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Japan to go ahead with maglev train despite crisis: company

Prosecutors said the three suspects should have prevented the train from travelling on the part of the track where the 60-tonne maintenance vehicle was parked. They said it was apparent that the control room operator had "simply forgotten" that the vehicle was still on the track.
by Staff Writers
Tokyo (AFP) Dec 26, 2008
The chairman of Central Japan Railway Co. said Friday a costly project to build the next generation of maglev train would go ahead, brushing aside concerns about the impact of the global economic crisis.

The rail operator plans to build the world's fastest passenger train, which would be magnetically levitated above its track between Tokyo and Nagoya central Japan, at a cost of 5.1 trillion yen (56 billion dollars) by 2025.

"We can't expect conditions to be unchanged all the time," chairman Yoshiyuki Kasai told a news conference. "There are some days of good wind and some days of bad wind."

Kasai said that, while the global crisis might lead to a decline in the number of passengers, it could also help cut borrowing costs, which would reduce its expected massive debt on the project.

The company plans to collect funds by itself without relying on government subsidies. It hopes that it can eliminate debt from the project within eight years.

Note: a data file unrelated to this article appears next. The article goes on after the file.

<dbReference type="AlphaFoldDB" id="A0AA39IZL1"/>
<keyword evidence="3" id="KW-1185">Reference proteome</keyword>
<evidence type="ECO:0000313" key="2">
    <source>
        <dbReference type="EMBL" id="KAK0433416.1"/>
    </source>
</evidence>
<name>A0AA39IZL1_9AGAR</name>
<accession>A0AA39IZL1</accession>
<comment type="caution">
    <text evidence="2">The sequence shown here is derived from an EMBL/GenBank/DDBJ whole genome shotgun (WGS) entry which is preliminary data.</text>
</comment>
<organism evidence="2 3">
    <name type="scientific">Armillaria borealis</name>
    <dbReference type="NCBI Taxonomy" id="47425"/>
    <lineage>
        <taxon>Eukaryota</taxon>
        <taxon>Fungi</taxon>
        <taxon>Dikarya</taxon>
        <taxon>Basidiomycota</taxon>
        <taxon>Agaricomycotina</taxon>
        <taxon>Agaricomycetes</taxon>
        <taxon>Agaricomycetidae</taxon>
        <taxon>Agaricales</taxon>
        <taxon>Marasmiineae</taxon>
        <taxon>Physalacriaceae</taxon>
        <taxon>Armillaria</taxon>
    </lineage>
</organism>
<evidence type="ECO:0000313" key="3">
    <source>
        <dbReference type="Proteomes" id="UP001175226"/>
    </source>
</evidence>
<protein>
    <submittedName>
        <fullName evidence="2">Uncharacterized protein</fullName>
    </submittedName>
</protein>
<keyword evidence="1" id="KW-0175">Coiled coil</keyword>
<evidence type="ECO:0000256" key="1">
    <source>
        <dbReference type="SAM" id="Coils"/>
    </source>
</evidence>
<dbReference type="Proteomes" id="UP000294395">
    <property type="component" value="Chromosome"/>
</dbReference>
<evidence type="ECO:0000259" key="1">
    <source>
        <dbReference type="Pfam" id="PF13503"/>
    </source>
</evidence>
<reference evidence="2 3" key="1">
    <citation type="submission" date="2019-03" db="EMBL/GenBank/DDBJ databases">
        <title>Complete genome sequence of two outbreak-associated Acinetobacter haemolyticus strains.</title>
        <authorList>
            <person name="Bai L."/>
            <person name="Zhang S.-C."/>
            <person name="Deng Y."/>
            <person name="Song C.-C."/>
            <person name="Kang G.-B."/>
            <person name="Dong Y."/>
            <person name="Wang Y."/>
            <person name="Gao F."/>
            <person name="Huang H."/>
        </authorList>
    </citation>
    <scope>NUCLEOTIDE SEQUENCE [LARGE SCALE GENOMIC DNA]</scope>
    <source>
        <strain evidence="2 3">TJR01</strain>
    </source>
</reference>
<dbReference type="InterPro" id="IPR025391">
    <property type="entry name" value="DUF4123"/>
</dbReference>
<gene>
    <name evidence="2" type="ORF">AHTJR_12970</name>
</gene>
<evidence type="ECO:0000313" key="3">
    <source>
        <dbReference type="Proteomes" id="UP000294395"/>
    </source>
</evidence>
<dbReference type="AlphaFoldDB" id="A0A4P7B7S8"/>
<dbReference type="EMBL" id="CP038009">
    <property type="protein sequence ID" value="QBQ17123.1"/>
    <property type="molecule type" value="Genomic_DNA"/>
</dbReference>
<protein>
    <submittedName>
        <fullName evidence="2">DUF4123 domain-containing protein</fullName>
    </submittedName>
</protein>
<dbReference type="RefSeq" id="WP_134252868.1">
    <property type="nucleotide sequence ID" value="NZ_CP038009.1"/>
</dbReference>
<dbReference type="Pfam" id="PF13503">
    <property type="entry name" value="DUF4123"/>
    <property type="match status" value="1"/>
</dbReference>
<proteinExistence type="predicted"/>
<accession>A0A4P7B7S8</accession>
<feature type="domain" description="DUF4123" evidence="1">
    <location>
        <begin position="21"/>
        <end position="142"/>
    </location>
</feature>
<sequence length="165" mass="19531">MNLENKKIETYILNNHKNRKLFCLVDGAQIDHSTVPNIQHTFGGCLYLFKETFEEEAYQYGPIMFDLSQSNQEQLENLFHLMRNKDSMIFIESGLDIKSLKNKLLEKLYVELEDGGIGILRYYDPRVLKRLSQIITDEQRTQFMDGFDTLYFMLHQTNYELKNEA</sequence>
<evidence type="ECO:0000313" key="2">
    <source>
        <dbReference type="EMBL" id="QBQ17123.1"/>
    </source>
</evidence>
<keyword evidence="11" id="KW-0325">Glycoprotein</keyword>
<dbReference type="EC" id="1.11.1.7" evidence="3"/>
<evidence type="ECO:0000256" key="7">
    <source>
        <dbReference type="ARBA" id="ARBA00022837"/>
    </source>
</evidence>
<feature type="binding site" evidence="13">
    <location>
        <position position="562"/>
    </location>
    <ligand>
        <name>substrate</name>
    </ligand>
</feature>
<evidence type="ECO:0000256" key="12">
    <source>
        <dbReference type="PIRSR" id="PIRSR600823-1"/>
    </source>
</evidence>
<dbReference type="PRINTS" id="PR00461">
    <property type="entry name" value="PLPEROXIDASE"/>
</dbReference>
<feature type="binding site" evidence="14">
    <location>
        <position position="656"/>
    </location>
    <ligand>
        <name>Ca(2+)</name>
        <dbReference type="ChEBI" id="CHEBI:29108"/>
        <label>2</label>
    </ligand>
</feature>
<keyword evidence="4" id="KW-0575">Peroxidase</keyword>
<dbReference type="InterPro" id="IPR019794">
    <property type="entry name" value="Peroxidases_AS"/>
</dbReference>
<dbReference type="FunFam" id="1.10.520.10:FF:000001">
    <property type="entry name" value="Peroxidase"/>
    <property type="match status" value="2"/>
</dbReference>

Last week, the Bank of Japan slashed its benchmark interest rate to just 0.1 percent, joining a wave of global cuts as it warned of a sharp deterioration in the world's second-largest economy.

Maglev, or magnetically levitated, trains travel above ground through an electromagnetic pull. The only high-speed maglev train now in commercial operation is in Shanghai.

Japan's maglev will be the fastest passenger train, with a velocity of about 500 kilometres (310 miles) an hour, travelling a distance of 290 kilometres.

The Japanese rail company's magnetic-levitated train hit 581 kilometers an hour in 2003 in a trial run on a test course in Japan's central Yamanashi prefecture.

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China gets on board railway project to speed up economy
Beijing (AFP) Dec 4, 2008
Travelling at 330 kilometres an hour on one of China's fastest trains, businessman Ren Wenzuo had nothing but praise for a multi-billion-dollar plan to spin a web of new rail links across the country.

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